Shielded RJ45 Connector

      July 10, 2017 at 12:23 pm
  • Ricardo Reply

    Just a question I will remake my network cabling with CAT6A, but my switch is only CAT6, will this work? or I have to change my switch too.

    July 5, 2017 at 7:44 am
    • PlanetechUSA Reply

      CAT6a will work perfectly fine as the cables will ultimately terminate with an RJ-45 connector. CAT6a cabling will give you the option to upgrade your switch to 10Gb in the future. There will not be a night and day difference if you upgrade your cabling but retain a 1Gb switched network.

      July 10, 2017 at 12:21 pm
  • Pradeep N Reply

    Hi, We have requirement of using CAT 6A for our ethernet requirement. We are planning on using CAT 7 cable. Is the CAT 7 cable compatible with the CAT 6A? And we are using MIL D38999 RJ 45 connector, wil it be compatible with the CAT 7 cable?

    July 21, 2017 at 9:09 am
    • PlanetechUSA Reply

      Hi Pradeep,

      To answer your questions, CAT6A cable is compatible with CAT7. For the MIL D38999 RJ45 connector, you will need to consult with the factory that produces the connector to see if it’s compatible with the CAT7 cable. Hope that helps.

      Thanks for reading the blog!

      July 21, 2017 at 4:33 pm
  • Harold Bryan Reply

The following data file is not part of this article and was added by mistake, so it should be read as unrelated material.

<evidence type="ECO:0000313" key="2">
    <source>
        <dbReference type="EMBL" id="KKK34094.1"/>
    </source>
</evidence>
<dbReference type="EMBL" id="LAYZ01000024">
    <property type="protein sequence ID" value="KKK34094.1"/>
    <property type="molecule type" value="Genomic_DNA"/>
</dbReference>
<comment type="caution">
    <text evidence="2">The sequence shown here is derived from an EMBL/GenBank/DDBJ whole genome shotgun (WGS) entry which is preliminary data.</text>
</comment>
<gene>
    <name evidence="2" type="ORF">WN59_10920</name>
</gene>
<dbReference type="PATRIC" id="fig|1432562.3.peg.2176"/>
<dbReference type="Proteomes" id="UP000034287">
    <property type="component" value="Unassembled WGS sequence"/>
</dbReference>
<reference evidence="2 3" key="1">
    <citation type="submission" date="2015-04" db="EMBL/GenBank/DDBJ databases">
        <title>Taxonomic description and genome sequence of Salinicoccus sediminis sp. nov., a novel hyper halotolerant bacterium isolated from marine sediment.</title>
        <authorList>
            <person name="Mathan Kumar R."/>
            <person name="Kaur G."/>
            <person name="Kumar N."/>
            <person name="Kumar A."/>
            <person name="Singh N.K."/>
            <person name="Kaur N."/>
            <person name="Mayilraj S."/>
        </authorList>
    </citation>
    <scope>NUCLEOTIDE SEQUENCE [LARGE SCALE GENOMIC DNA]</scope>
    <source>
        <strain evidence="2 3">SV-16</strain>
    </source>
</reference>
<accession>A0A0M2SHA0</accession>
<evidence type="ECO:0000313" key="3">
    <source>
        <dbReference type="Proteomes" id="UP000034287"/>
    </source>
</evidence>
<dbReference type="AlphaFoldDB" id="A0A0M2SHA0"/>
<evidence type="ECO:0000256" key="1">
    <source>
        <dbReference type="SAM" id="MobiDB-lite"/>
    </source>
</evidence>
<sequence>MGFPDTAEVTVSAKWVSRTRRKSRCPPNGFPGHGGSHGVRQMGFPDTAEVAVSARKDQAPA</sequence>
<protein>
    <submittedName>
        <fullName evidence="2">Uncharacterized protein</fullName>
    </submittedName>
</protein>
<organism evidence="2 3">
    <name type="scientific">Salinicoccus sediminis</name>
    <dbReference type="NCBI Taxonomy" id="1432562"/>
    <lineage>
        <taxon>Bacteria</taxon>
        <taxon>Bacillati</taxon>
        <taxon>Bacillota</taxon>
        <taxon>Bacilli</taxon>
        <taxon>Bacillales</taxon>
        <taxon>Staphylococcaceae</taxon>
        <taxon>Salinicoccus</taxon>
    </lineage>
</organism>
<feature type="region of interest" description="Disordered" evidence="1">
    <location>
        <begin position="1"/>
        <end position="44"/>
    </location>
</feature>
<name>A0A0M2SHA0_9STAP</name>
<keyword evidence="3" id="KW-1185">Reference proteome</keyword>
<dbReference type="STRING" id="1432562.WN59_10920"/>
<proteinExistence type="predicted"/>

Hi, I’m used to working in the corporate level with a network that supported over 65 k people. I am trying to build a network at home and have ran Cat 6a cables a couple years ago. I live out in the forest and only can get 6Mbps down and 1-1/2 up. So really the cat 6a is overkill. I need to check on the switch creeds but I have an Ac 1200 Netgear Router. Is. There anything I can do to maximize my speed to the clients via LAN or Wi-Fi with only 6Mbps pipe coming in that is wireless internet transmitted on the 2.4 ghz band? Unfortunately , There is very little options living out here and Obama’s Law doesn’t care what high speed quality you have as long as there is anything including satellite, cellular wi-fi = slow and not reliable. Mine is reliable but it is $80.00 a month for 6 Mbps for wireless internet. That is about the best I can do out here even though the next Generation of Hughes is advertising much higher speeds, it takes nothing to use all your package and themn reduced to dial up speeds. I also know that from 30 years of living here that satellite is affected greatly by storms, rain and snow and there is nothing they can do about it and they make no adjustment to your bill for not having anything available.

    August 14, 2017 at 12:05 pm
    • PlanetechUSA Reply

      Hi Harold,
      It sounds like you have an extremely fast car but you’re only allowed to drive on bumpy and narrow alleyways. Unfortunately, there isn’t much you can do to increase the speeds of your incoming connection. This is either throttled by your ISP or a limitation due to your geographical location. You can configure various types of QoS based on application or per connection but the incoming bottle neck connection will still remain at 6Mbps.

      August 16, 2017 at 4:16 pm
      • Harold Bryan Reply